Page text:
Point Lookout: a free weekly publication of Chaco Canyon Consulting
Volume 16, Issue 52;   December 28, 2016:

Problem Displacement by Intention

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When solving problems creates new problems, or creates problems elsewhere, we say that problem displacement has occurred. Sometimes it's intentional.
The city walls of Dubrovnik, Croatia

The city walls of Dubrovnik, Croatia, on the Adriatic Sea. According to WebCite, the walls, which surround the town, are about two kilometers long, and up to four to six meters thick on the landward side. In places, they are 25 meters high. Defensive structures of this kind also served as symbols of the power and invulnerability of the protected towns.

The modern analog of the walled town is the gated community. Although the perimeter defenses of a gated community do serve to reduce crime within the perimeter, they do nothing to reduce the crime rate in the larger environment. They therefore serve to displace the crime problem from within the perimeter to the environs.

As we saw last time, solving problems sometimes creates new problems. This phenomenon is called problem displacement (PD), though as I mentioned, the newly created problem or problems can be very different from the original problem. When that happens, problem replacement (PR) is probably a more accurate term. Although both PD and PR are often unintentional, they can also be most intentional indeed.

Below are some examples of intentional PD or PR in the organizational setting. In these fictitious examples, the Iris project needs (but doesn't have) a team member with knowledge of the (fictitious) HSL programming environment. The Hibiscus project does have HSL experts and often works with HSL. The Carnation project generally competes with Iris for staff and other resources. The Daffodil project depends on Carnation. Summary: Carnation Competes with Iris, Hibiscus has HSL experts, Daffodil Depends on Carnation, and Iris is Independent, but lacks HSL expertise.

PD for damage control
Suppose that Carnation's team member, Houdini, has truly magical HSL skills. If Iris is higher priority than Carnation, the sponsors and project managers of Carnation and Iris might agree to temporarily assign Houdini to Iris instead of Carnation. Overall it isn't a good solution, but it is the least bad.
Iris no longer has an HSL skill shortage; now Carnation does. Staff reassignments like this are examples of intentional problem displacement.
PR as a problem-solving approach
In some cases of staff reassignment, the "donor" project can accommodate the temporary reassignment, with minimal sacrifice, because both the donor and receptor project managers can cleverly rearrange their schedules.
Instead of solving the receptor's problem alone, donor and receptor solve their shared staff problem together. Replacing the original problem with a new problem makes a painless solution possible.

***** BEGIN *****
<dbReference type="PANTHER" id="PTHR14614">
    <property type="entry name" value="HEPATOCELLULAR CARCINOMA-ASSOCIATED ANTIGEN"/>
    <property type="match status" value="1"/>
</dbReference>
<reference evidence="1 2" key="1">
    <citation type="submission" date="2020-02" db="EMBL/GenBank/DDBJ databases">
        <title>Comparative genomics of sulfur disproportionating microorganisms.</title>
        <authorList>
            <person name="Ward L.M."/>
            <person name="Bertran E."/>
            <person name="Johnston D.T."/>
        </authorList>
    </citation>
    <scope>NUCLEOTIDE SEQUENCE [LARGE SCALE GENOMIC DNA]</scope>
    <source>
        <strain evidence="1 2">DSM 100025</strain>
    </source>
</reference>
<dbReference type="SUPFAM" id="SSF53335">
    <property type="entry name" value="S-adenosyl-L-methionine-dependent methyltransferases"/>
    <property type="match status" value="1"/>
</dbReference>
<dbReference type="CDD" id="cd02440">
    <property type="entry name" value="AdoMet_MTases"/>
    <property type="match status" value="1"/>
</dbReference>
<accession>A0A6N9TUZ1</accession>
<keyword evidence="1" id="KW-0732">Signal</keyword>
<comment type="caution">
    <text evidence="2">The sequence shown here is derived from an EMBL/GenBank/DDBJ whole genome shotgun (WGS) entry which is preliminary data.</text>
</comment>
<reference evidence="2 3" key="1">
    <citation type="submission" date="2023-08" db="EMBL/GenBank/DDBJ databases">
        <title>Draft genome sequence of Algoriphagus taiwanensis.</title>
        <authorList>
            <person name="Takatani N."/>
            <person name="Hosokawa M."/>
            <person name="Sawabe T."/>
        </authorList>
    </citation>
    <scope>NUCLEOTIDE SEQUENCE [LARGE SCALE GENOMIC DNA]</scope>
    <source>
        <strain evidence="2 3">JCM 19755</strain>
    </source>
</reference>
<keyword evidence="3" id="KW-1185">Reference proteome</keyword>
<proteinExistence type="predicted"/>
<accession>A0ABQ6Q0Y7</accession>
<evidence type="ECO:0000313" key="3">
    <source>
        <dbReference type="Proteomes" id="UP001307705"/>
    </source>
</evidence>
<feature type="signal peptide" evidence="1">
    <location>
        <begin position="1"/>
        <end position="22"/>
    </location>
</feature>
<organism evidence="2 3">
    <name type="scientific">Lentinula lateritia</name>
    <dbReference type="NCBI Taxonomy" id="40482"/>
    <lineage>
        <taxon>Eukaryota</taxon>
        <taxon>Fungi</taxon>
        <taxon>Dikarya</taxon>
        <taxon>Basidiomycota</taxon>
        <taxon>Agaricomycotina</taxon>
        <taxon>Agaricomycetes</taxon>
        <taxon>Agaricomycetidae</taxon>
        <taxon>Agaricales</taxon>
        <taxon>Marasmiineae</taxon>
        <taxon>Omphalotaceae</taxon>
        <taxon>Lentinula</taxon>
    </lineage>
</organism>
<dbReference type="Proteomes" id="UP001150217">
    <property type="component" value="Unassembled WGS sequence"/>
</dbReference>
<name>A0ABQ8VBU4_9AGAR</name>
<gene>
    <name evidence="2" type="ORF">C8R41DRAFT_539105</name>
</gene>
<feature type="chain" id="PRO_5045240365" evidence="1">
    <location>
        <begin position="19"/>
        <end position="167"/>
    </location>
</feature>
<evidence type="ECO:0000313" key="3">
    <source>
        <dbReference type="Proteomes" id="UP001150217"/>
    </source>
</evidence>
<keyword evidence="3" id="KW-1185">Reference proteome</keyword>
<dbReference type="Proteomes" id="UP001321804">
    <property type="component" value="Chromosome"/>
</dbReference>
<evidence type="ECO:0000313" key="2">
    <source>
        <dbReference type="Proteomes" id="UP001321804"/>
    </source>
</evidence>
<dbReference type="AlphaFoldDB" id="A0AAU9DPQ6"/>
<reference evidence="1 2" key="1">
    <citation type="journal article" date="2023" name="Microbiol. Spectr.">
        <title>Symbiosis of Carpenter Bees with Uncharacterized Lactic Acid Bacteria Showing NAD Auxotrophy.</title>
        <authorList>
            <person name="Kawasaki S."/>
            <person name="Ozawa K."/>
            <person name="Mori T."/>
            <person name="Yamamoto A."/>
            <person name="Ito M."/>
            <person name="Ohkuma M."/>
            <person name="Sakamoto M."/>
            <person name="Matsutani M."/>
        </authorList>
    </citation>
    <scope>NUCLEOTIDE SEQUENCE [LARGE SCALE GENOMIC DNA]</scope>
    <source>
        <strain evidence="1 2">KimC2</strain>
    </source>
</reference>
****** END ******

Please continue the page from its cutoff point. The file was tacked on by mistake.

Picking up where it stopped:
PD as a problem-solving approach
In an example of problem displacement, Iris transfers the HSL work to the Hibiscus project, which is heavily involved with HSL. Hibiscus is willing to take on the work (and budget) because it fits so well with what they're already doing. This eliminates the need to reassign Houdini.
Some problems are actually in the wrong "place" when we first notice them. We can solve them using problem displacement.
PD or PR as a political weapon
Suppose that Iris's Problem displacement that threatens
the health and success of the
enterprise is not uncommon
sponsor, Irv, regards Carnation's sponsor, Cheryl, as a rival. In what many would consider a breach of ethics, Irv tries to get Houdini reassigned from Carnation to Iris, not only because he needs Houdini's HSL expertise, but also because the reassignment will threaten his rival Cheryl's success.
This would be intentional, nefarious problem displacement. It threatens the health and success of the enterprise, and it is not uncommon. In a more sophisticated version, Irv's real target is Dan, who leads Daffodil, which depends on Carnation. By disrupting Carnation, Irv disrupts Daffodil.

By now I hope it's clear that so-called "unintended consequences" are not always unintended. When next you hear of unintended consequences, think carefully. First in this series  Go to top Top  Next issue: More Obstacles to Finding the Reasons Why  Next Issue

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See also Problem Solving and Creativity and Workplace Politics for more related articles.

Forthcoming issues of Point Lookout

A possibly difficult choiceComing April 21: Choice-Supportive Bias
Choice-supportive bias is a cognitive bias that causes us to evaluate our past choices as more fitting than they actually were. The erroneous judgments it produces can be especially costly to organizations interested in improving decision processes. Available here and by RSS on April 21.
Two people engaged in pair collaborationAnd on April 28: The Self-Explanation Effect
In the learning context, self-explanation is the act of explaining to oneself what one is learning. Self-explanation has been shown to increase the rate of acquiring mastery. The mystery is why we don't structure knowledge work to exploit this phenomenon. Available here and by RSS on April 28.

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